“[My trainer, Jackie] is in the Navy, and she’s actually a weapons officer, so she is the real life Raikes [Rihanna's character in BATTLESHIP], so I hung with her a lot, spent a lot of time with her in Hawaii, hanging out, listening to her iPod, watching her body language. She taught me a lot about weapons and how to handle them; she taught me a lot about drills and how to do the right salute. She was definitely there coaxing me along the way and I just wanted to embody her attitude and character. She’s very tough, very tough, intimidating girl, but she’s beautiful; you’d never think that.”

“I did some personal training of my own before we got to set; I did a lot of training with a soldier, and he was definitely scary. He got in my face – he trained me, though, he really got me to the emotional place that I could feel what it took to get where this character was. It wasn’t surface, there was a lot more depth to it, I was a lot more connected to the character when I went to play the part, because of the training. It was intense, but it was necessary.”

Peter Berg on the music of BATTLESHIP:

“I approached Rick Rubin, who’s a good friend of mine and who I think is as talented as anybody on the planet musically today, and he’s never got involved in a film, he’s never done this. So I asked him if he wanted to help and be a part of the music and help create a tone for the film, and he’s like, ‘Yeah, sure, what are you interested in?’ So I played him a couple of AC/DC songs that I liked, and he said, ‘You know I produced both of those?’ Great! And then I played an old ZZ Top song that I really liked and he said, ‘Yeah, that’s pretty good, but listen to this,’ and he played me this crazy song called 25 Lighters, it’s this old gangsta hip-hop song about drug dealing, but it sounded like a rock song. I was like, ‘This is insane, who made this?’ and he said, ‘ZZ Top; it’s new.’ […] So we put that in. I was pretty sure I wanted a rock vibe for the film – we had a great composer, Steve Jablonsky, who’s as talented as anyone I’ve ever worked with, he worked close with Rick. We realised we needed to find a real rock guitar player, and Rick said, ‘Who’s your favourite guitar player,’ and I said it’s Tom Morello from Rage Against The Machine, and he’s like, ‘No problem.’ A day later I was in Tom Morello’s studio, we had the movie up and Tom Morello and these guys were playing. To have someone as talented as Rick Rubin put his spirit into this film, and I’ve had a lot of people compliment that the film’s music is awesome. It’s a rock soundtrack, it’s a rock vibe.”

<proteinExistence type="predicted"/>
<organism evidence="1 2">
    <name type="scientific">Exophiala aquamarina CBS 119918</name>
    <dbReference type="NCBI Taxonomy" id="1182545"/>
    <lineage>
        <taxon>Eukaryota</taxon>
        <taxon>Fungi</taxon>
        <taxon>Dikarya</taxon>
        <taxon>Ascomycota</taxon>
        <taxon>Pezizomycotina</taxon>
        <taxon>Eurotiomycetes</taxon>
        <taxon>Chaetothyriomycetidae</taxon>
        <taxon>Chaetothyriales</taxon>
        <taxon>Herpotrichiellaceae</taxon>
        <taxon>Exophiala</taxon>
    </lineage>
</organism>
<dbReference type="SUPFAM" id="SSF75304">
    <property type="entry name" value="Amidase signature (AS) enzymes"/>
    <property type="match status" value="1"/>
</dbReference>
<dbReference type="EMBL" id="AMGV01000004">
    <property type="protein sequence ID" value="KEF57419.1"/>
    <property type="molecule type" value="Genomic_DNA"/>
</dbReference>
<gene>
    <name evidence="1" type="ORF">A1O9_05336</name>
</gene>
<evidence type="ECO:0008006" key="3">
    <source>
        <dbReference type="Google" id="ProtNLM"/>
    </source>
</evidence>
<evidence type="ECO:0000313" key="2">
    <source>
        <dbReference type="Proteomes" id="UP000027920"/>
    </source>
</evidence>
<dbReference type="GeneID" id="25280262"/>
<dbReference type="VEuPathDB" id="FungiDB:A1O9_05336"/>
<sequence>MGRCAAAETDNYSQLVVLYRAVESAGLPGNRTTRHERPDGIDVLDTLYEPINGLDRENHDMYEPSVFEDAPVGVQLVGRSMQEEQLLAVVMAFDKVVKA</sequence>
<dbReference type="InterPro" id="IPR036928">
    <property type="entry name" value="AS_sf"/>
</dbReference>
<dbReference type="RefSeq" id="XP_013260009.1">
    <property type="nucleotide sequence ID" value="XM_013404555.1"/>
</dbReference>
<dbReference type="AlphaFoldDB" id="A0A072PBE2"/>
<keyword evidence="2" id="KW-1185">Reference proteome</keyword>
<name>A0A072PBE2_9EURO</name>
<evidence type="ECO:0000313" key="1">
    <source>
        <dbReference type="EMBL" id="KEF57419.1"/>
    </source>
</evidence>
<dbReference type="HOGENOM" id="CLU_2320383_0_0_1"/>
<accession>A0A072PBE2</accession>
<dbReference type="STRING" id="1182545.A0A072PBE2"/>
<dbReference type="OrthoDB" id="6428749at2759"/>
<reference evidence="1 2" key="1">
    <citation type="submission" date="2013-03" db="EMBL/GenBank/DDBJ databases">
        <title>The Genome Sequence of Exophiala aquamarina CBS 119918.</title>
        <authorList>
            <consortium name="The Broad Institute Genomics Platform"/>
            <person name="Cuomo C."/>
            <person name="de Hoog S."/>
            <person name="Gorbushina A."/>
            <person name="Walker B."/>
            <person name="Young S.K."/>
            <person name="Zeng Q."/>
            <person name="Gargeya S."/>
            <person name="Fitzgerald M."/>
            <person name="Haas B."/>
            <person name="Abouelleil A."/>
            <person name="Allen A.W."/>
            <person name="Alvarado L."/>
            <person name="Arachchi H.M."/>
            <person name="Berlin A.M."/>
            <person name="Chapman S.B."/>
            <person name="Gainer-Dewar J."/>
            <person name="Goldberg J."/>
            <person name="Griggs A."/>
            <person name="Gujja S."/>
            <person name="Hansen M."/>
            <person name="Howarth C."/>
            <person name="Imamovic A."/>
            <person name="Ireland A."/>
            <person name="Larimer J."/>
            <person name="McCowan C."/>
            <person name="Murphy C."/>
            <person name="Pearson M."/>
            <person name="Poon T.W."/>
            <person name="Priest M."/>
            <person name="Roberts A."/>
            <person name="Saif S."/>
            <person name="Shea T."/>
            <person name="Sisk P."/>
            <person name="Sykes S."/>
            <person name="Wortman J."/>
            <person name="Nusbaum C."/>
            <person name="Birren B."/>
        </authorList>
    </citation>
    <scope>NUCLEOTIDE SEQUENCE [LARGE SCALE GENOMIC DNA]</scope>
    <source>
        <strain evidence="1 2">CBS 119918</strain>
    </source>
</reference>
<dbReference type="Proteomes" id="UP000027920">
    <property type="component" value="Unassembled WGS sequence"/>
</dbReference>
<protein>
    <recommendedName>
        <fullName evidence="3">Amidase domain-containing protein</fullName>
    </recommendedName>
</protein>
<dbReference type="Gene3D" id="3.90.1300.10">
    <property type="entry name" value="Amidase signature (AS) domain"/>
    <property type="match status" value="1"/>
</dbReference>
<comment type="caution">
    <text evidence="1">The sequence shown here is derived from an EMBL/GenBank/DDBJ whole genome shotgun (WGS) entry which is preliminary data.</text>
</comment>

Rihanna on being ambushed by an Ashton Kutcher-related inquiry:

“How disappointing was that question?”

All in all a short and snappy session, with the cast all very happy to have made the film and Berg doing an admirable job of detailing the lengths to which he stretched his idea to fruition. All standard, really; no surprises, no upsets. Kitsch was likely quite happy to be spared any jabs about his latest foray into the blockbuster world, which turned out to be the momentous failure JOHN CARTER – all involved are hoping such a debacle won’t happen again. The proof is in the pudding however, as always; we’ll have a BATTLESHIP review up shortly.

BATTLESHIP is out now in cinemas nationwide.

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Nash Sibanda is a film student and aspiring blogger. He has dabbled in film scoring, songwriting, poetry and will one day finish his Great British Novel. Until then, he will watch films to his heart's content, stopping occasionally to ramble some nonsense about them.